Acheoleous -- The Fallen River God

Story by

Tags: , , , , , , , , ,

14 of The Bestiary A legendary minotaur battle.


The Bestiary

Acheolous -- The Fallen River God By: Tyvara

Acheoleous had never grappled with a man like Hercules before. Considering the man was a mere demigod, empowered at only a fraction of what a full god possessed, while Acheolous ruled the rivers as its lord, this should have been easy. He should be off with Dejanira screwing her pretty, brown head off. Instead he'd battled for a day in the form of a bull until Hercules had grappled his head into a lock. After shifting forms to the speckled serpent to escape the hold, he attempted to poison the foolish mortal, show him the true power of a full god. Nevertheless, after a ferocious dance of slithering, striking, and evading for a second day, Hercules eventually captured his head with a stick, rendering his fangs useless. Now, Acheoleous fought Hercules in his final and favorite form, a giant minotaur. The battle had raged for hours, with neither gaining the upper hand, only the continual clash and retreat of their match.

They faced one another from opposite sides of the arena they'd formed throughout their scuffle. Every breath burned in Acheoleous' lungs, but Hercules dripped puddles of sweat, his muscles twitching from overuse. The demigod can't continue this battle forever, then again, neither can I. He'd been through two forms already, granted they were weaker, Acheoleous hadn't expected to wrestle for three days straight. Still, he'd been beaten twice and the anger grated him like a fiery itch he couldn't reach.

"Acheoleous," Hercules' brow furrowed and shone from the sudor drenching him, "Do you relinquish your claim on Dejanira?"

"You haven't bested me yet, Hercules." Spittle foamed at his mouth from dehydration, and he licked his lips in a futile attempt to quench his thirst. Three days away from the river is taking its toll. "She's my right to claim as river god. You have no reason to interfere." He lashed his taurine tail against his thighs, cracking it like a whip. My river, my rules.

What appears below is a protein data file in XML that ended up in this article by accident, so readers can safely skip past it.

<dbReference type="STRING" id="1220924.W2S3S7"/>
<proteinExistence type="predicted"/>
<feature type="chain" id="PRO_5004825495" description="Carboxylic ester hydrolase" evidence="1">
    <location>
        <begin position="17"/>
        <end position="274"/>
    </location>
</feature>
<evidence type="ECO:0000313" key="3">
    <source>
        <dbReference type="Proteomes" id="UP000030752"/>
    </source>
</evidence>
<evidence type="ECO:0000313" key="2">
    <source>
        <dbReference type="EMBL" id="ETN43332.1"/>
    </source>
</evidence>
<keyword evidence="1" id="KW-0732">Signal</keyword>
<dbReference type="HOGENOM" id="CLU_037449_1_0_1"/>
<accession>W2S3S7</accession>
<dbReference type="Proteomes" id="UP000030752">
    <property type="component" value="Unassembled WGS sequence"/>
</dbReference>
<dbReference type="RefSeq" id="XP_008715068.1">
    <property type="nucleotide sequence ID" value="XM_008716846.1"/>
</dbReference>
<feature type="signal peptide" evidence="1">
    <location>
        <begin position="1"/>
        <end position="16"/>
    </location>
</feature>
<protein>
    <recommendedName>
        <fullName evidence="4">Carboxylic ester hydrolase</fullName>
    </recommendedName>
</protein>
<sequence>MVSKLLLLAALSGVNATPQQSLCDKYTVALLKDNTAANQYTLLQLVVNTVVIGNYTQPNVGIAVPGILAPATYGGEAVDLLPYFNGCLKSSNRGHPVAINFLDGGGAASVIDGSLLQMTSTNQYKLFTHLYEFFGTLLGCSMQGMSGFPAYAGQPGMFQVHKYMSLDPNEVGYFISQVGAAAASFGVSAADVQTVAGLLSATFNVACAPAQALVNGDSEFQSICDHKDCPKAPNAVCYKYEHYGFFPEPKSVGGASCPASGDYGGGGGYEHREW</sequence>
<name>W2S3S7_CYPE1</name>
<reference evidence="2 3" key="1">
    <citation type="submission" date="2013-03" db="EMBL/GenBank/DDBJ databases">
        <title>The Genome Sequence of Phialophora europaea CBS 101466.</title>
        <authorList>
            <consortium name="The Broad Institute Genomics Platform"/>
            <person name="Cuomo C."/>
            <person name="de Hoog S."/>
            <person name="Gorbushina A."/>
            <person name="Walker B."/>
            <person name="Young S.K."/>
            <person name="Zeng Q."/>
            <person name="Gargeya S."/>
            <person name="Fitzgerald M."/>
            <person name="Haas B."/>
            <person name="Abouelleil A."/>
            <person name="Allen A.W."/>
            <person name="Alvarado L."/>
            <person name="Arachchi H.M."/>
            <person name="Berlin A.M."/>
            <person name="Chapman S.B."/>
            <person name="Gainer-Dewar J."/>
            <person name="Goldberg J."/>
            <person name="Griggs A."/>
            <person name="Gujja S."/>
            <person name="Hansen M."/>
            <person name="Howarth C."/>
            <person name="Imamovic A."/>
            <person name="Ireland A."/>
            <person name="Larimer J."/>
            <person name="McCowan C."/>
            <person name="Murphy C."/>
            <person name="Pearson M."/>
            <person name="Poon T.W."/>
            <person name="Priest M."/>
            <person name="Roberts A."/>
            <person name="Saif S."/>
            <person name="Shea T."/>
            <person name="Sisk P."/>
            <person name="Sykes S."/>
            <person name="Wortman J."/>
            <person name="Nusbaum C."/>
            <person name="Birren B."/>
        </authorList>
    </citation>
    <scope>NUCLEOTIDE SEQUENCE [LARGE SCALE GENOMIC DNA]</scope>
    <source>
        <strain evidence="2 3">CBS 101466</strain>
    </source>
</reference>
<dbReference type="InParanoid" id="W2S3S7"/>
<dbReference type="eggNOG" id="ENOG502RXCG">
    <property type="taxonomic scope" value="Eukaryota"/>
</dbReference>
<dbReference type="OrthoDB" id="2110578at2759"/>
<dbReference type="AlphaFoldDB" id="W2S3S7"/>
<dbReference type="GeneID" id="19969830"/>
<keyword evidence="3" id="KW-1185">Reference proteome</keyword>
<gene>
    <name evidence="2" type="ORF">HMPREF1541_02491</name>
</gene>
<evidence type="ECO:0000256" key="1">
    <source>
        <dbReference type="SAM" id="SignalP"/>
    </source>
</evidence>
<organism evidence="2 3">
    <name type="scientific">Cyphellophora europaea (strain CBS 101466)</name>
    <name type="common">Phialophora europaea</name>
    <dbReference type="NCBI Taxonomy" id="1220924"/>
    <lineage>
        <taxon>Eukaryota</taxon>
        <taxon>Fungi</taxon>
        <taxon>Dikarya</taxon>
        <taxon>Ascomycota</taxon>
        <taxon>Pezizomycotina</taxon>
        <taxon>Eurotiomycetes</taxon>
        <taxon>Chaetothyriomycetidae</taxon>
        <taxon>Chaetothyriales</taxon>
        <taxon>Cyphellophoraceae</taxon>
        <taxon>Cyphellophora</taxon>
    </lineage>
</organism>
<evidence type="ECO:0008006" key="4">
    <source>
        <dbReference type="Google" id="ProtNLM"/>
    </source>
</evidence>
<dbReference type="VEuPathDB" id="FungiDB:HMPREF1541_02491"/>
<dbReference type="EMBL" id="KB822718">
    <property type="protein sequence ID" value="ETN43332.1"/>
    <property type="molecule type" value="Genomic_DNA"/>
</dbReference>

"Dejanira called on me for aid," he wiped the shine away with his palm. "That's reason enough."

"You foolish mortals, when will you learn not to meddle in the dealings of gods!" Unable to contain his anger any longer Acheolous rushed his foe. His head low, horns aimed at Hercules' chest.

Right when he should have impacted, his hooves dug into the dirt as Hercules gripped his horns, slamming him into a stop. He tried to toss him to the ground, but Acheolous' possessed a thicker neck as a minotaur. Hercules couldn't topple him like he had in his bull form.

Using his arms, Acheolous grabbed Hercules around his torso and lifted him into the air, throwing him over his head to land somewhere behind him. Turning to face Hercules again, the demigod lay on his back, and Acheolous charged forward aiming to skewer the man where he lay.

This time Hercules gripped his horns and snapped him to one side.

The force torqued Acheolous' entire body with an earsplitting pop. His head spun, and for a split second, he couldn't see. The next moment of awareness, he lay on his side, a painful ache filling his head. I lost.

Across from him, a full body-length away, lay Hercules, his chest rose and fell in heaves. The battle had worn on both of them. Neither came away unscathed.

Acheolous shifted his weight to lift himself from the ground, but his muscles shook, and he remained. His vision doubled from the effort, and his nostrils tinged with the metallic stink of blood. Bringing his hands to his head, Acheolous felt around for his wound. Luckily there's no death as a god, but injuries are still a big pain in the ass. When he gripped his horns, he found that one had nearly split apart at the base, hanging askew like a limp limb.

Hercules shook as he struggled to sit.

In an effort to rise first, Acheolous tried to push himself upright, but Hercules beat him by a few seconds.

They stared at each other in silence. Neither moved, save for the undulating swell of their chests as they breathed.

"Will you," Hercules began, "release your claim on Dejanira?"